Home Travel Guides Travel Guide: Vienne, France: Where to Eat, Sleep, and Seek in Vienne

Travel Guide: Vienne, France: Where to Eat, Sleep, and Seek in Vienne

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It is easy to see why the Romans loved Vienne. The Romans used to have 13,000 people in the amphitheatre built on the Rhone banks. This view, which was built into a steep hillside, shows the true essence of southern France.

This pretty town is located 20 miles south from Lyon and 150 miles north of Riviera. The river curves sharply through the hills, which are now covered in vineyards.


Vienne, a Roman city and port on the Rhone that was the gateway to France’s heart from the Mediterranean, was once a major Roman settlement. The amphitheatre is often called Theatre Antique. It was built in steep Mont Pipet, facing south, around 50AD. The amphitheatre once seated 13,000 people, but it can still hold 8,000 people with river views. This includes the annual Jazz a Vienne festival.

Take a look down from the hilltop. It is accessible via a narrow, winding road that ends at the little Notre Dame de Pipet Church.

Temple of Augustus and Livia

The Temple of Augustus & Livia, built by Claudius the Emperor, is a bizarre sight in the middle of small shops and restaurants. Jardin de Cybele is a public garden set among arches and remnants of the forum, just a few streets away. Nearby is St Peter’s. This church, which dates back almost 150 years, was converted into a museum that houses Gallo-Roman stone relics. A stone pyramid made from stone, which was used as a race track by charioteers in the Roman circus era, can be found on the street.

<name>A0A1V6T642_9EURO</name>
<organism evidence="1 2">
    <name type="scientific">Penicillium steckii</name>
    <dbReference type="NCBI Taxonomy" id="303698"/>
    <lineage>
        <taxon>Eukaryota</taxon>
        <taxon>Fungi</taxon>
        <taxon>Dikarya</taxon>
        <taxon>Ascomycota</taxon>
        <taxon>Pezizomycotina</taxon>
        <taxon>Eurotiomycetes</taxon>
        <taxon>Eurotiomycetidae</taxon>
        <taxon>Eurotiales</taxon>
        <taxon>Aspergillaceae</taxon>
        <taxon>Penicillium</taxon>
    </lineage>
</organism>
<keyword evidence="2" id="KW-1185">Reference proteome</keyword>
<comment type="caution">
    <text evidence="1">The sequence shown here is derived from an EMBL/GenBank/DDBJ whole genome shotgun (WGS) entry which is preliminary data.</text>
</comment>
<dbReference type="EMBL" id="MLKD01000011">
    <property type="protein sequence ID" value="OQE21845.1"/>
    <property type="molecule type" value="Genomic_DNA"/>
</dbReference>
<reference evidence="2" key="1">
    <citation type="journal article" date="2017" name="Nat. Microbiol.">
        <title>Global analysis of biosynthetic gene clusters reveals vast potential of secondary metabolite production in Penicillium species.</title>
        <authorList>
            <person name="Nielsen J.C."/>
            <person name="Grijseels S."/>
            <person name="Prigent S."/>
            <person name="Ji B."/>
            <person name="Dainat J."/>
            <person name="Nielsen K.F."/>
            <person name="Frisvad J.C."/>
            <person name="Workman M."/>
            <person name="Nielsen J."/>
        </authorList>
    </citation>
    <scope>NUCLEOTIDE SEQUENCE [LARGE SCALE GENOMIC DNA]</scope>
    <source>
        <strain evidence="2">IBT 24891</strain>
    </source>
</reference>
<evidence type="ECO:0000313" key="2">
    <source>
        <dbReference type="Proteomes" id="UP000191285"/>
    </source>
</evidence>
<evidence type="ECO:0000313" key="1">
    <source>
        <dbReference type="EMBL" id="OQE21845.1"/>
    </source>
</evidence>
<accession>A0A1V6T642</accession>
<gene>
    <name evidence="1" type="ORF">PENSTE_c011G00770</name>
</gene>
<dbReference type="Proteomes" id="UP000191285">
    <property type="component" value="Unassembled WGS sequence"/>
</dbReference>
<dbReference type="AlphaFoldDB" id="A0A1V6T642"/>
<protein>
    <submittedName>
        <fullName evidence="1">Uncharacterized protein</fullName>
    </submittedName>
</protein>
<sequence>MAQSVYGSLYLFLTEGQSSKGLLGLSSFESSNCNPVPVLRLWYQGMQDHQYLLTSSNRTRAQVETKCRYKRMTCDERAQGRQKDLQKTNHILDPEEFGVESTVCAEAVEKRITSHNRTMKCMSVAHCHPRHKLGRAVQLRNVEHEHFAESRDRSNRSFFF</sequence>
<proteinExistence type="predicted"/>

The museum is located in Saint-Romain-en-Gal. It is a striking glass structure that occupies an entire block of the former residence of Vienne. This is a large excavation site that includes bath and house remains, as well as gardens with ancient vine varieties. It is full of rescued mosaics as well as models that show how Vienne might have looked, including a large quayside and warehouses.

Discover the hidden treasures

The Cloister of Saint Andre-le-Bas is a hidden gem, a collection of stone columns dating back to the 6th and 7th centuries with beautiful planting. Guided tours for small groups, available through the tourist office, allow you to visit hidden courtyards as well as hidden medieval and Roman cellars.

You can take a stroll along the River Gere, which runs down from the hills, under a medieval stone bridge, and past industrial buildings. One of these houses the Textile Industry Museum, which champions the industry that, with its woollen Renaissance fabric, dominated Vienne’s economy between the 18th and the 20th centuries.

Guigal vineyard

Le Caveau Du ChateauE.guigal is a four-mile riverside bike or walk from town. It is a stunning chateau that is the public face for Guigal’s wine dynasty. With its sleek shop and subterranean museum, and beautiful lawned garden, Rhone tastings are possible from doorstep Cote Rotie and Condrieu to Crozes Hermitage and Chateauneuf–du-Pape further south. Segway or car tours available. You will be taken high into the vineyards.

Enjoy a bite to eat